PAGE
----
What: The NAA abolished the Poor Law and established a safety net for those who did not (or were not able to) pay into National Insurance. The act set up the centralised National Assistance Board (NAB) to administer the means-tested benefits, replacing Public Assistance Committees or the Unemployment Assistance Board (Chambers, 1949). The Act gave the NAB powers to administer benefits centrally, to set up local advisory committees, and the power to prosecute those who submitted inaccurate claims.
Section 29 of the NAA 1948 gave local authorities responsibility to provide temporary or permanent housing to elderly and disabled people, including a list of other services that could be made available to them.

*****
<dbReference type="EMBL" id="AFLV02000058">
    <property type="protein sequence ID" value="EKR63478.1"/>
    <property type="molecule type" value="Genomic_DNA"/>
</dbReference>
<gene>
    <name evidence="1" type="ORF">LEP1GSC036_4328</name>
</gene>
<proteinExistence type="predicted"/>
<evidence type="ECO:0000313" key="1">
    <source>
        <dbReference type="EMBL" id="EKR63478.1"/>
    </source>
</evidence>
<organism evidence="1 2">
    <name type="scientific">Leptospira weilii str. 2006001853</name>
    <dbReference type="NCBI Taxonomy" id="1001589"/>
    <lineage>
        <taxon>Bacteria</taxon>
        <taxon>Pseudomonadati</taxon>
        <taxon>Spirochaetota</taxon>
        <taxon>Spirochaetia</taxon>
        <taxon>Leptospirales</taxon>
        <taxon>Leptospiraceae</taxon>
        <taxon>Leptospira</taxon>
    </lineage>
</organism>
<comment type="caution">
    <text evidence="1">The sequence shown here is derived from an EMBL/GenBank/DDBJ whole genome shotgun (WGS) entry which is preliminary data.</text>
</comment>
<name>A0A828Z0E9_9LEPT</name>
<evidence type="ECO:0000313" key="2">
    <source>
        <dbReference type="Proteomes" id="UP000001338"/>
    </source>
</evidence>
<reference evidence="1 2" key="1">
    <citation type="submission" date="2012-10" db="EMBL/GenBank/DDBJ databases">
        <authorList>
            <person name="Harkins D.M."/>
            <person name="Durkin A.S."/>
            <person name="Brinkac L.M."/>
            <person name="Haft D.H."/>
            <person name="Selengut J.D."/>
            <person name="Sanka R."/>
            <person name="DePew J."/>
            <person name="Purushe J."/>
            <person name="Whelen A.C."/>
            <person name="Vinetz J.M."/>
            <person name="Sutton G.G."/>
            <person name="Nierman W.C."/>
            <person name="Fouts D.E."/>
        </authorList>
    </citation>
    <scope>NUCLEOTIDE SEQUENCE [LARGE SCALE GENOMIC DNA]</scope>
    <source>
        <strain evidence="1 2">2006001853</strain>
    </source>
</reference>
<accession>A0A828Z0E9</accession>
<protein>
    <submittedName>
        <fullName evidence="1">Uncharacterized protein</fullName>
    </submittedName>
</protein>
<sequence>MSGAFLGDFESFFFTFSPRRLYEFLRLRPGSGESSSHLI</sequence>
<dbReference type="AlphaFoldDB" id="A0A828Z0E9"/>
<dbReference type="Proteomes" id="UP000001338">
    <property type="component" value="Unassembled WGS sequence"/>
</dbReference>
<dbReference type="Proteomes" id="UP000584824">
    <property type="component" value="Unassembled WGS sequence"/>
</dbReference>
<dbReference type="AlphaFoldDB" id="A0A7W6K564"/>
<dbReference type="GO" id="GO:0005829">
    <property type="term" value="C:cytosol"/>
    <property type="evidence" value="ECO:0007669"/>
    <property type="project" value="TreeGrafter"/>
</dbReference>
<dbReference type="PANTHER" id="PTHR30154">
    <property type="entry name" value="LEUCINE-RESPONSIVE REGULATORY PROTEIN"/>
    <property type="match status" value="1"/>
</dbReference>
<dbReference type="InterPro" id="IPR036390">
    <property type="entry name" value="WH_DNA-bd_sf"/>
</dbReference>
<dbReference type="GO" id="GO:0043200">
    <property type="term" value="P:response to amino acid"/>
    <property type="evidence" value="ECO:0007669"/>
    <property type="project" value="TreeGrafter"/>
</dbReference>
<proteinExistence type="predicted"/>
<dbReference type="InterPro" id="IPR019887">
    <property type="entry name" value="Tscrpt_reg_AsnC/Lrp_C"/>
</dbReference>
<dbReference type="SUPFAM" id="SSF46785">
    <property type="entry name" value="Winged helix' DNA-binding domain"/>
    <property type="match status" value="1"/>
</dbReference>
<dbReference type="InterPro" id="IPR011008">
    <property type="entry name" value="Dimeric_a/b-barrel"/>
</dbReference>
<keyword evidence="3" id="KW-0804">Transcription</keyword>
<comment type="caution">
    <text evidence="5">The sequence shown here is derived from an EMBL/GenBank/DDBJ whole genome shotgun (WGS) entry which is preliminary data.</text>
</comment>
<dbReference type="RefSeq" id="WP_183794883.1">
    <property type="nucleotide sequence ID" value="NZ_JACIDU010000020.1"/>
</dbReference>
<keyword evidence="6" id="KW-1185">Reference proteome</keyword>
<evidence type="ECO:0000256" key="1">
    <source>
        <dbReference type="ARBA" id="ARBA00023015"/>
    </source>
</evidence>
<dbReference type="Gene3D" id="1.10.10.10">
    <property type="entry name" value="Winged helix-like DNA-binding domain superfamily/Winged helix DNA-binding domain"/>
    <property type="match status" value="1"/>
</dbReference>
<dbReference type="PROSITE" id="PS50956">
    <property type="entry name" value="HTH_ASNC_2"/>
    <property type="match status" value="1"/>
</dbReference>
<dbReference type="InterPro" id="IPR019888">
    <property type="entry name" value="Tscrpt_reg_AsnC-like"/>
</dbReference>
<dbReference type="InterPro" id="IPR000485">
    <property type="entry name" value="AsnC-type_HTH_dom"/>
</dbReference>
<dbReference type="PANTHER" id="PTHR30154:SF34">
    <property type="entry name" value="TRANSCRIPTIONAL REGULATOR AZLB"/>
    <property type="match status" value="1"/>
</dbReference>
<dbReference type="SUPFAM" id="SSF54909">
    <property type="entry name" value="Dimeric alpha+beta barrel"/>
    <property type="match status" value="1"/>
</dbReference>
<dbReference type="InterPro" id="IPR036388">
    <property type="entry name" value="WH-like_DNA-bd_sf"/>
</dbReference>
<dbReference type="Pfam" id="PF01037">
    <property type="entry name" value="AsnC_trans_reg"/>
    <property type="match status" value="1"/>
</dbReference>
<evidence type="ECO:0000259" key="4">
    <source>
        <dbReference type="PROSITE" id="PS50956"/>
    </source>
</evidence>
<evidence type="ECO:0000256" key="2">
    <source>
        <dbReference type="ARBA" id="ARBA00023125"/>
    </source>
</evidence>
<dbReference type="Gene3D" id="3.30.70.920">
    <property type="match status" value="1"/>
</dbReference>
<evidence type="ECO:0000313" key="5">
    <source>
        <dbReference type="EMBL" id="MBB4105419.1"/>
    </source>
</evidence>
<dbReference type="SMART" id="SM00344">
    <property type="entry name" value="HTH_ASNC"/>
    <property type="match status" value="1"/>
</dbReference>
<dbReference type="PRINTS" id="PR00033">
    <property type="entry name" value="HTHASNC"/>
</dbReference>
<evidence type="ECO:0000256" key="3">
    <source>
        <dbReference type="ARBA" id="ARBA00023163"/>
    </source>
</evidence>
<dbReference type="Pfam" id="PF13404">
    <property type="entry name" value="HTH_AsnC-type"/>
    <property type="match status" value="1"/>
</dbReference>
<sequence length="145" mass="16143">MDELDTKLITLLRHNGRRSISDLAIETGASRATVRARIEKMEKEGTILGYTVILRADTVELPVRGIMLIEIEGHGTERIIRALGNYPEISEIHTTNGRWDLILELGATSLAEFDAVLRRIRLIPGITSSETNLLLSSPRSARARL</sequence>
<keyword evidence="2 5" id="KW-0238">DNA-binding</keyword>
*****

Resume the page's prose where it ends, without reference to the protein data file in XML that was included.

Why significant: At this stage, National Assistance was considered to be a transitional measure that would fall away once full employment was achieved and National Insurance took over and the economy got back to normal growth after post-war reconstruction. In actuality, social assistance and means-tested benefits took on a much larger role than expected in the UK welfare state.